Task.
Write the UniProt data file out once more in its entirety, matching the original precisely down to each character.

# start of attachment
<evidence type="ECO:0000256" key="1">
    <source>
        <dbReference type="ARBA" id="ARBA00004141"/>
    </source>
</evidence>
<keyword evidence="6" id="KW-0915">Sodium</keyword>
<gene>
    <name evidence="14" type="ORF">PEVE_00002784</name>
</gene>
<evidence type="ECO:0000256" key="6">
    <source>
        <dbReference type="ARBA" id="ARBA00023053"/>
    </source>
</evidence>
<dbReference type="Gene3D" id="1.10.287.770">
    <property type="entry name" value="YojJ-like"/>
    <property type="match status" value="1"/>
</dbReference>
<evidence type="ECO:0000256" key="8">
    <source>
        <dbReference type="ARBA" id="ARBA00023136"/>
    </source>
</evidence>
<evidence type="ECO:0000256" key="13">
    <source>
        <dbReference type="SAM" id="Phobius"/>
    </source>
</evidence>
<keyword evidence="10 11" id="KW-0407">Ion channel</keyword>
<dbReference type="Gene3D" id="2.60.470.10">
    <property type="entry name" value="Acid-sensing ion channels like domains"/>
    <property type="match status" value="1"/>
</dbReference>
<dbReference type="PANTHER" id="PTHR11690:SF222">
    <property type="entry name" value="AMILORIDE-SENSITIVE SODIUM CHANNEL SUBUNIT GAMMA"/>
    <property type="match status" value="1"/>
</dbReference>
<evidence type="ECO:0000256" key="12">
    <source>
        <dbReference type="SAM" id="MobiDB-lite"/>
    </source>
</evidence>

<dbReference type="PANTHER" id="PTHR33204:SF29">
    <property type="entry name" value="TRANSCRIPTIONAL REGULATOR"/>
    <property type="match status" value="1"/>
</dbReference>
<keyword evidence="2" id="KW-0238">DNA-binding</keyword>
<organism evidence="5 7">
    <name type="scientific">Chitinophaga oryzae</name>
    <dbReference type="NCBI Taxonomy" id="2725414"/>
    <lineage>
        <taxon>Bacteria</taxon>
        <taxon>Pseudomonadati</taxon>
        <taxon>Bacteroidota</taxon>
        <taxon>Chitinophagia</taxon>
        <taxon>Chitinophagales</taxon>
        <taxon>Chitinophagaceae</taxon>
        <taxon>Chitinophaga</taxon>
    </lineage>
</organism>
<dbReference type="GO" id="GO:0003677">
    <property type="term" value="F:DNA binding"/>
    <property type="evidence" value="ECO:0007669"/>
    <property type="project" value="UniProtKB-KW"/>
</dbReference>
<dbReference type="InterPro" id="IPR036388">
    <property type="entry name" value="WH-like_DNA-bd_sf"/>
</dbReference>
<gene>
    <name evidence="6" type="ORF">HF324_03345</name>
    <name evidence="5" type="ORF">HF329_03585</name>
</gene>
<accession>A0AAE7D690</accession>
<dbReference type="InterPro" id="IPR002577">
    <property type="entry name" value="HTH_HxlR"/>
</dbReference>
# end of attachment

<evidence type="ECO:0000256" key="1">
    <source>
        <dbReference type="ARBA" id="ARBA00004141"/>
    </source>
</evidence>
<keyword evidence="6" id="KW-0915">Sodium</keyword>
<gene>
    <name evidence="14" type="ORF">PEVE_00002784</name>
</gene>
<evidence type="ECO:0000256" key="6">
    <source>
        <dbReference type="ARBA" id="ARBA00023053"/>
    </source>
</evidence>
<dbReference type="Gene3D" id="1.10.287.770">
    <property type="entry name" value="YojJ-like"/>
    <property type="match status" value="1"/>
</dbReference>
<evidence type="ECO:0000256" key="8">
    <source>
        <dbReference type="ARBA" id="ARBA00023136"/>
    </source>
</evidence>
<evidence type="ECO:0000256" key="13">
    <source>
        <dbReference type="SAM" id="Phobius"/>
    </source>
</evidence>
<keyword evidence="10 11" id="KW-0407">Ion channel</keyword>
<dbReference type="Gene3D" id="2.60.470.10">
    <property type="entry name" value="Acid-sensing ion channels like domains"/>
    <property type="match status" value="1"/>
</dbReference>
<dbReference type="PANTHER" id="PTHR11690:SF222">
    <property type="entry name" value="AMILORIDE-SENSITIVE SODIUM CHANNEL SUBUNIT GAMMA"/>
    <property type="match status" value="1"/>
</dbReference>
<evidence type="ECO:0000256" key="12">
    <source>
        <dbReference type="SAM" id="MobiDB-lite"/>
    </source>
</evidence>

<dbReference type="PANTHER" id="PTHR33204:SF29">
    <property type="entry name" value="TRANSCRIPTIONAL REGULATOR"/>
    <property type="match status" value="1"/>
</dbReference>
<keyword evidence="2" id="KW-0238">DNA-binding</keyword>
<organism evidence="5 7">
    <name type="scientific">Chitinophaga oryzae</name>
    <dbReference type="NCBI Taxonomy" id="2725414"/>
    <lineage>
        <taxon>Bacteria</taxon>
        <taxon>Pseudomonadati</taxon>
        <taxon>Bacteroidota</taxon>
        <taxon>Chitinophagia</taxon>
        <taxon>Chitinophagales</taxon>
        <taxon>Chitinophagaceae</taxon>
        <taxon>Chitinophaga</taxon>
    </lineage>
</organism>
<dbReference type="GO" id="GO:0003677">
    <property type="term" value="F:DNA binding"/>
    <property type="evidence" value="ECO:0007669"/>
    <property type="project" value="UniProtKB-KW"/>
</dbReference>
<dbReference type="InterPro" id="IPR036388">
    <property type="entry name" value="WH-like_DNA-bd_sf"/>
</dbReference>
<gene>
    <name evidence="6" type="ORF">HF324_03345</name>
    <name evidence="5" type="ORF">HF329_03585</name>
</gene>
<accession>A0AAE7D690</accession>
<dbReference type="InterPro" id="IPR002577">
    <property type="entry name" value="HTH_HxlR"/>
</dbReference>